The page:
Admissions Blog

On the 15th October 2015, a group of final year medical students from Duke-NUS gathered together, and walked 50km to fundraise for the Student Financial Aid fund. I was part of the team, and I shall expound on why we did what we did.

Photo of the gang before setting off on the walk

Why fundraise?

Medical school is substantially costlier than most other graduate courses, and it is the school’s strong belief that no student is denied of an education due to financial needs. There is great demand for financial aid as well - around two-thirds of our student population are on some form of financial aid. We took the initiative and actively fundraised for this campaign even though we would not be direct beneficiaries. As seniors who have reaped the fruits sowed by our predecessors, we find that it is only right that we continue to pay it forward to our Duke-NUS community, and help sustain this noble tradition.

Why walk?

A little about me

Two years ago, I graduated from Duke University with a Bachelor of Science in Psychology. I’m now a wide-eyed, enthusiastic first year medical student. In the two years between graduation and matriculation, I conducted research in sleep and circadian rhythms with Dr. Joshua Gooley at Duke-NUS. Having known I have wanted to pursue a medicine for quite some time, most people ask me why I didn’t join medical school directly. Why take two years off to do research? I needed a break is what I usually answer. Jokes aside, honestly, instead of going to medicine immediately, I wanted to have an extended opportunity to do research. I have always believed research to be the mother of medicine; so to have unfiltered time to conduct research before pursuing medicine was important for me.

Graduating from Duke University

How I spent my 2 years


Haikel Lim (Year 1 MD student)

Tell us about your path to Duke-NUS.

I graduated with a BSocSci(Hons) from National University of Singapore (NUS), where I read psychology and was part of the University Scholars Programme. Because I was incredibly interested in the spectrum of psychological research, my junior undergraduate years were spent as a volunteer research assistant/minion for a number of amazing mentors both locally and overseas (shoutout to Prof Crystal Park, Dr June Gruber, and Dr Patricia Chen!), and my senior undergraduate years were spent under the tutelage of A/P Konstadina Griva at NUS, where we worked on understanding the issues and barriers facing dialysis and diabetic patients. I spent the next two years after graduation as a full-time research associate for the inspiring A/P Rathi Mahendran and Prof Kua Ee Heok at National University Health System (NUHS), where we strengthened the clinical research arm of the Psychosocial Oncology Service. While at NUHS, I also pursued a part-time research MSc with NUS focused on psychological medicine and biostatistics, before joining Duke-NUS to commence my medical education.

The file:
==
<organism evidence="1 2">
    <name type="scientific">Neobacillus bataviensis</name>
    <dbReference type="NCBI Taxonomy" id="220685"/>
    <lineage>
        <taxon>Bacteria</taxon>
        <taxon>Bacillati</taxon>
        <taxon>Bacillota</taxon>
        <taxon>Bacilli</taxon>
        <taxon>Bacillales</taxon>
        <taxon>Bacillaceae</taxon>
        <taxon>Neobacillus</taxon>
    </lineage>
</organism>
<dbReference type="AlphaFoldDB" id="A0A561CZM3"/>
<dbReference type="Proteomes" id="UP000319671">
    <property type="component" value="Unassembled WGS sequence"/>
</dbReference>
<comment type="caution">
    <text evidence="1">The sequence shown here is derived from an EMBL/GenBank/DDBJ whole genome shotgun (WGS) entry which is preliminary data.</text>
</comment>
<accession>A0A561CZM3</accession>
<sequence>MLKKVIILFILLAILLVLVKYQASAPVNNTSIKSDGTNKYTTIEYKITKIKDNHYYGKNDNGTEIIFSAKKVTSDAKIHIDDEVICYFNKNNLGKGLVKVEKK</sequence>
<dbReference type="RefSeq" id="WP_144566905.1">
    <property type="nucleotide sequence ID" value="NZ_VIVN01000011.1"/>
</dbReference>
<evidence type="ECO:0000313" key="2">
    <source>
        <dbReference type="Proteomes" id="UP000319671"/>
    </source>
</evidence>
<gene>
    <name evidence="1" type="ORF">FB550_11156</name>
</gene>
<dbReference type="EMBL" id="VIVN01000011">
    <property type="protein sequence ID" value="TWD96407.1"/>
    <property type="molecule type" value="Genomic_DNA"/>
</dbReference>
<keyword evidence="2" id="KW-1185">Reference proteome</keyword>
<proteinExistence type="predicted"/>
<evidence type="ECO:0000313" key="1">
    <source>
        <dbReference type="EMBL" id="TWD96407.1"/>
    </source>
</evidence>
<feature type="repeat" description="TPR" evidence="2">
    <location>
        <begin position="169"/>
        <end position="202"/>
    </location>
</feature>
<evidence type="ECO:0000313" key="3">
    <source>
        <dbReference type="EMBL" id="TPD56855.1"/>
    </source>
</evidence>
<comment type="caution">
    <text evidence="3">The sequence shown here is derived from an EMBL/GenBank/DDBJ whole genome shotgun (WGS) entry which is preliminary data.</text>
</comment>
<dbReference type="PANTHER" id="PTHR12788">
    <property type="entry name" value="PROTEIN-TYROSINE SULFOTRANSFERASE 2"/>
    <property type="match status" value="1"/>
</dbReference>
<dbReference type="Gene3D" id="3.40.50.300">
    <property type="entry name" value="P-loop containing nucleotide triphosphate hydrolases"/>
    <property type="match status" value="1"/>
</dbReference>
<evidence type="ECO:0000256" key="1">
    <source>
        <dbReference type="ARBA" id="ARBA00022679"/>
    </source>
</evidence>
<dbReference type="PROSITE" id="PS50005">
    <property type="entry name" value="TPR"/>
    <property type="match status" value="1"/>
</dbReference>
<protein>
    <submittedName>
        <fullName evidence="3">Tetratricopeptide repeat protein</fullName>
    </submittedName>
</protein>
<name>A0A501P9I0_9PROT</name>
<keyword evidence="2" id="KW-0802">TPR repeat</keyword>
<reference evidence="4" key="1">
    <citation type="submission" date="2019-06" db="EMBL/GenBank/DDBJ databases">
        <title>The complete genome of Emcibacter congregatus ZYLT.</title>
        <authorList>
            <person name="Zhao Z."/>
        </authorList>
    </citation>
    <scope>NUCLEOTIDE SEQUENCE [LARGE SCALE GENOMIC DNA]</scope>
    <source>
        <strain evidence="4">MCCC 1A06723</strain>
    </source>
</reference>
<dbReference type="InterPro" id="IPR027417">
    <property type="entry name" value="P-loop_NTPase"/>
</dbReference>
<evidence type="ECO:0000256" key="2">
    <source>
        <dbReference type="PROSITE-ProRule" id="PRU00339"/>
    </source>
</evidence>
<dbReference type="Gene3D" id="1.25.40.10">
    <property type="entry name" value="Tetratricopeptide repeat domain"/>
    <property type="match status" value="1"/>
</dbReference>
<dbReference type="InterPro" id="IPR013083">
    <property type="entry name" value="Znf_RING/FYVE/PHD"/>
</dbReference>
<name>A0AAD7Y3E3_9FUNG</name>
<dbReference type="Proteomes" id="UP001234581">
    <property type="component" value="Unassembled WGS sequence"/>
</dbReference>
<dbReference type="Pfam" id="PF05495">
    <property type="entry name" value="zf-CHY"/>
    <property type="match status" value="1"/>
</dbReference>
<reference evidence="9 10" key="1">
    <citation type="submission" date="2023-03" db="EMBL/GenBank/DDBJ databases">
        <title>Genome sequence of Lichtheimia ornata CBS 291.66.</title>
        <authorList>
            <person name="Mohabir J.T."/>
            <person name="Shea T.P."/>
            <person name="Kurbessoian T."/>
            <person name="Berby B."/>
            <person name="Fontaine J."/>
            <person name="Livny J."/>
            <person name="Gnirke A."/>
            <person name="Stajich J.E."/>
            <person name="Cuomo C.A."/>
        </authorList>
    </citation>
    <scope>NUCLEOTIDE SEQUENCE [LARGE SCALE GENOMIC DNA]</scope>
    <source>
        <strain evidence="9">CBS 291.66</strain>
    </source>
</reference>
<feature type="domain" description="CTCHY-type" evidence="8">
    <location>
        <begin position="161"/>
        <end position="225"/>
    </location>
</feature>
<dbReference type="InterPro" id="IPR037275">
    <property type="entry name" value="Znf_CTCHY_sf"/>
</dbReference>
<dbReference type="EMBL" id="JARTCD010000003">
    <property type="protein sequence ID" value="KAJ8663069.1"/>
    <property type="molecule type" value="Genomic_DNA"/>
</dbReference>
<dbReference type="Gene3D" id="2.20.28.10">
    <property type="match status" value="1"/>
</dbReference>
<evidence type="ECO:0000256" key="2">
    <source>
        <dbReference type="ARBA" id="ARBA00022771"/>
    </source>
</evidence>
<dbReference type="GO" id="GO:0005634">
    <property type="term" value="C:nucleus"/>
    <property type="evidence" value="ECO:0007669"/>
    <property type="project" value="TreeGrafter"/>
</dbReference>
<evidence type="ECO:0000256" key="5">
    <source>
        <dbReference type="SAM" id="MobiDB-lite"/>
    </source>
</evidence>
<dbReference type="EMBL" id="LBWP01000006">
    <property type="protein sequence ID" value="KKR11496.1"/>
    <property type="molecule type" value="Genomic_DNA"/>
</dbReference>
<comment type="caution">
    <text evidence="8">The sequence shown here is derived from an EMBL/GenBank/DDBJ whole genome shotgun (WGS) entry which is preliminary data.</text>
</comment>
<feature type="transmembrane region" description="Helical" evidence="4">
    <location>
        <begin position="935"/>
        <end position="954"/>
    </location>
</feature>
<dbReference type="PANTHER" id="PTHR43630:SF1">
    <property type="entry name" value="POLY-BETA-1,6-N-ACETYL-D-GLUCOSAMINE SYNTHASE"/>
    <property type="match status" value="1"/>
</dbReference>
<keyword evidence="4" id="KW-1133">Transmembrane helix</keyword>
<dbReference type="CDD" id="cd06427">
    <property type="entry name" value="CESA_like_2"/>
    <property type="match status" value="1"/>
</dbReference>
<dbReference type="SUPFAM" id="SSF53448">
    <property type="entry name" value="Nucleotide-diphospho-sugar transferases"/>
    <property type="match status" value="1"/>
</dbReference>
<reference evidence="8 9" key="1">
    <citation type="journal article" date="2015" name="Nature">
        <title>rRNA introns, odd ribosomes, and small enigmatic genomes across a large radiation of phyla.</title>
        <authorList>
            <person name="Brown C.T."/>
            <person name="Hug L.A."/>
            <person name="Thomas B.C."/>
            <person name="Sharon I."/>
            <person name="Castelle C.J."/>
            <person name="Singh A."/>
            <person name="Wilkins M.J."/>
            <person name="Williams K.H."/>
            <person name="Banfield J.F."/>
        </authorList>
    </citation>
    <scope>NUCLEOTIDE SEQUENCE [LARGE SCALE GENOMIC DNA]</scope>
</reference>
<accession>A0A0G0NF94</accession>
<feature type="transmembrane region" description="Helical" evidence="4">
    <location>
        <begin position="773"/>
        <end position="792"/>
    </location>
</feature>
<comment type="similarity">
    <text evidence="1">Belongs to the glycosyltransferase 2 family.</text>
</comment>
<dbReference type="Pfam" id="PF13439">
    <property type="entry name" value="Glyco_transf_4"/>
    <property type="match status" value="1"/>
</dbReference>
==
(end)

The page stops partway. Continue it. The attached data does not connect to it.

“The test of our progress is not whether we add more to the abundance of those who have much; it is whether we provide enough for those who have too little.”

– Franklin D. Roosevelt

In March 2015, while I was conducting my research studies at Duke University (Durham, NC), I joined a team of Duke students and faculty leaders to travel 3,000 miles southwest of Durham to the small town of Las Mercedes, Honduras.

The mission of the trip was to improve access to healthcare in rural areas of Honduras.

The team adjusted to the elevation of the mountain town that sits 5,000 feet above sea level.

At the travel clinic, we were getting comfortable speaking Spanish, and were able to develop a connection with our patients.

We conducted home visits to develop better cross-cultural understanding.

At Duke-NUS, we are not only medical students but also part of the Duke-NUS family. In July, as we transitioned from our embryonic year in medical school to become seniors for the incoming class, we had the great privilege of organizing the welcoming party for the year 1s.

An effective orientation should not only be filled with lots of fun and laughter, but more importantly, help the year 1s warm up to the Duke-NUS family and get comfortable working with their peers. Personally, I benefitted a lot from my orientation and wanted the incoming year 1s to experience the same – if not better.


Cindy Zhu (Year 2 MD student)

Tell us about your path to Duke-NUS.